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Home > Catalogue > Complexity and the Arrow of Time
Complexity and the Arrow of Time


  • 14 b/w illus.
  • Page extent: 368 pages
  • Size: 228 x 152 mm
  • Weight: 0.73 kg

Library of Congress

  • Dewey number: 003
  • Dewey version: 23
  • LC Classification: Q175.32.C65 C64 2013
  • LC Subject headings:
    • Complexity (Philosophy)
    • Science--Philosophy
    • SCIENCE / Physics.--bisacsh

Library of Congress Record

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 (ISBN-13: 9781107027251)

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There is a widespread assumption that the universe in general, and life in particular, is 'getting more complex with time'. This book brings together a wide range of experts in science, philosophy and theology and unveils their joint effort in exploring this idea. They confront essential problems behind the theory of complexity and the role of life within it: what is complexity? When does it increase, and why? Is the universe evolving towards states of ever greater complexity and diversity? If so, what is the source of this universal enrichment? This book addresses those difficult questions, and offers a unique cross-disciplinary perspective on some of the most profound issues at the heart of science and philosophy. Readers will gain insights in complexity that reach deep into key areas of physics, biology, complexity science, philosophy and religion.

• Brings together cosmological, biological and philosophical perspectives to explore one of the most fundamental questions about the nature of our universe • Aimed at a broad audience interested in the more philosophical aspects of science • Written by a broad range of authoritative and respected experts to give a unique cross-disciplinary view on complexity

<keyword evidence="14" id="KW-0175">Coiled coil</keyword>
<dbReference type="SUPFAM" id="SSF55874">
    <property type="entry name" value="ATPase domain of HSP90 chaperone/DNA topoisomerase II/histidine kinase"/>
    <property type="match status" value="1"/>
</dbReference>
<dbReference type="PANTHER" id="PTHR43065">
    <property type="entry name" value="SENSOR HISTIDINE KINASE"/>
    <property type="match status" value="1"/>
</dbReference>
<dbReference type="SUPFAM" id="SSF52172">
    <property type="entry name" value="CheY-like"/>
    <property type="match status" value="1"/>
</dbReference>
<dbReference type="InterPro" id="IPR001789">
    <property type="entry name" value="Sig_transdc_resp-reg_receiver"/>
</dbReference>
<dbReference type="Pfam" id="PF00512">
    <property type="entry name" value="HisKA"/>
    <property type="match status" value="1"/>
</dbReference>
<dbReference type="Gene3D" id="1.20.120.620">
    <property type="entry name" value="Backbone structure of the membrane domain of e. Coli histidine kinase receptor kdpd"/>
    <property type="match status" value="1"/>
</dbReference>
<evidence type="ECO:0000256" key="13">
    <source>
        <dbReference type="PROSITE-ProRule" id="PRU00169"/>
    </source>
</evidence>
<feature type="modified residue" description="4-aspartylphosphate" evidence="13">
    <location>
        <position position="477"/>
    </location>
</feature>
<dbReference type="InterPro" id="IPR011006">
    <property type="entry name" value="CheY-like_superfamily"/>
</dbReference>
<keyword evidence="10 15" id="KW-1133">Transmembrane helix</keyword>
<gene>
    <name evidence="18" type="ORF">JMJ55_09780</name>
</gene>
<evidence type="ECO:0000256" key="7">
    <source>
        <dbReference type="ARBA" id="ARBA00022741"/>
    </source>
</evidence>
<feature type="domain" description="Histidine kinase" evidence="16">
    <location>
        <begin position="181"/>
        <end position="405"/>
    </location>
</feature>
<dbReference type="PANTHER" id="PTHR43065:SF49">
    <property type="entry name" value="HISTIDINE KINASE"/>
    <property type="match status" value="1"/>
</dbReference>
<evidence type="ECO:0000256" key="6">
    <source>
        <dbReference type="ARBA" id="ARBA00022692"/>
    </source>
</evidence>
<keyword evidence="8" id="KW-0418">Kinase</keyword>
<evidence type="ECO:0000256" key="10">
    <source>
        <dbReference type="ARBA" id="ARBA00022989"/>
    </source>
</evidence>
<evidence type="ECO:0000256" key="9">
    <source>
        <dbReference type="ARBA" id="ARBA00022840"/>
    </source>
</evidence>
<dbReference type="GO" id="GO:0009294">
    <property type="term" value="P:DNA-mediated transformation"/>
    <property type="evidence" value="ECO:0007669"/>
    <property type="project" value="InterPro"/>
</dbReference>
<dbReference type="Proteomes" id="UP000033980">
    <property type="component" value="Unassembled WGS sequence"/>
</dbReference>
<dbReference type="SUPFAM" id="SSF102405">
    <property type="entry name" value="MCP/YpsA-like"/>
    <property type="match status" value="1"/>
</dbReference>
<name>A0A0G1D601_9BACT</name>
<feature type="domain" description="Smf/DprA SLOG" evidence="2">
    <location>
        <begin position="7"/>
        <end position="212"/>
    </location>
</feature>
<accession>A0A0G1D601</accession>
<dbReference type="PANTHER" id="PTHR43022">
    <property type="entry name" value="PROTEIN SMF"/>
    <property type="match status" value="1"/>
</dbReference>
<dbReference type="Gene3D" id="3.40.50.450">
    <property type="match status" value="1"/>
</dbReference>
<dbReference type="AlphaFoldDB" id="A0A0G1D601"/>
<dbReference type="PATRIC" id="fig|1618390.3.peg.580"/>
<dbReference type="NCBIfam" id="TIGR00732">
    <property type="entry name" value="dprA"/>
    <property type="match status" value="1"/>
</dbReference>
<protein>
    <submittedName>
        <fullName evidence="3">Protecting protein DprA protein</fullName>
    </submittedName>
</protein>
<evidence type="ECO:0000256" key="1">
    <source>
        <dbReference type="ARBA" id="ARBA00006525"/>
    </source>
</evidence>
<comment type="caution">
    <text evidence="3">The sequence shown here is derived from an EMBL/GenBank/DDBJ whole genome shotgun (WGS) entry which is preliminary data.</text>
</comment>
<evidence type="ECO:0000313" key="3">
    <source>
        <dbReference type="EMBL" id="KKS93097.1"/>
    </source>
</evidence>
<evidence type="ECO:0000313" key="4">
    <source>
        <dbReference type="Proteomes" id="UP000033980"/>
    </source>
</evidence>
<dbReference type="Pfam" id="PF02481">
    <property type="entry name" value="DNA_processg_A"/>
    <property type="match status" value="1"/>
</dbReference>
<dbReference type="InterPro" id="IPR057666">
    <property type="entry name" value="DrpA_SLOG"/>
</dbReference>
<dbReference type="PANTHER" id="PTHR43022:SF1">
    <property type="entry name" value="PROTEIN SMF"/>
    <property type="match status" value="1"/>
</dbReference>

1. What is complexity? Is it increasing? Charles H. Lineweaver, Paul C. W. Davies and Michael Ruse; 2. Directionality principles from cancer to cosmology Paul C. W. Davies; 3. A simple treatment of complexity: cosmological entropic boundary conditions on increasing complexity Charles H. Lineweaver; 4. Using complexity science to search for unity in the natural sciences Eric J. Chaisson; 5. On the spontaneous generation of complexity in the universe Seth Lloyd; 6. Emergent spatiotemporal complexity in field theory Marcelo Gleiser; 7. Life: the final frontier for complexity? Simon Conway Morris; 8. Evolution beyond Newton, Darwin, and entailing law: the origin of complexity in the evolving biosphere Stuart A. Kauffman; 9. Emergent order in processes: the interplay of complexity, robustness, correlation, and hierarchy in the biosphere D. Eric Smith; 10. The inferential evolution of biological complexity: forgetting nature by learning to nurture David C. Krakauer; 11. Information width: a way for the second law to increase complexity David Wolpert; 12. Wrestling with biological complexity: from Darwin to Dawkins Michael Ruse; 13. The role of generative entrenchment and robustness in the evolution of complexity William C. Wimsatt; 14. On the plurality of complexity-producing mechanisms Philip Clayton; Index.


'The emergence of complex systems after the Big Bang, from a Universe that started out in a very simple state, is one of the great puzzles of science. This book provides the best single-volume insight into the nature of this puzzle, and hints at its possible resolution. It may be the answer to life, the Universe, and everything.' John Gribbin, University of Sussex

'In physics, chemistry and biology, the topic of complexity is, in a word, complicated. This collection is invaluable as an introduction to the many intractable open questions this subject raises, such as how best to define complexity, and how, why and if it increases.' Jeremy Butterfield, University of Cambridge

'… fascinating lines of thought …' Daniel McShea, Science

'This work is essential reading for researchers in almost every philosophy- or theory-based field. It exposes the universe as a 'quantum computer' from which meaning can be found only through intradisciplinary and interdisciplinary thinking … Highly recommended.' J. A. van Reenen, Choice


Charles H. Lineweaver, Paul C. W. Davies, Michael Ruse, Eric J. Chaisson, Seth Lloyd, Marcelo Gleiser, Simon Conway Morris, Stuart A. Kauffman, D. Eric Smith, David C. Krakauer, David Wolpert, William C. Wimsatt, Philip Clayton

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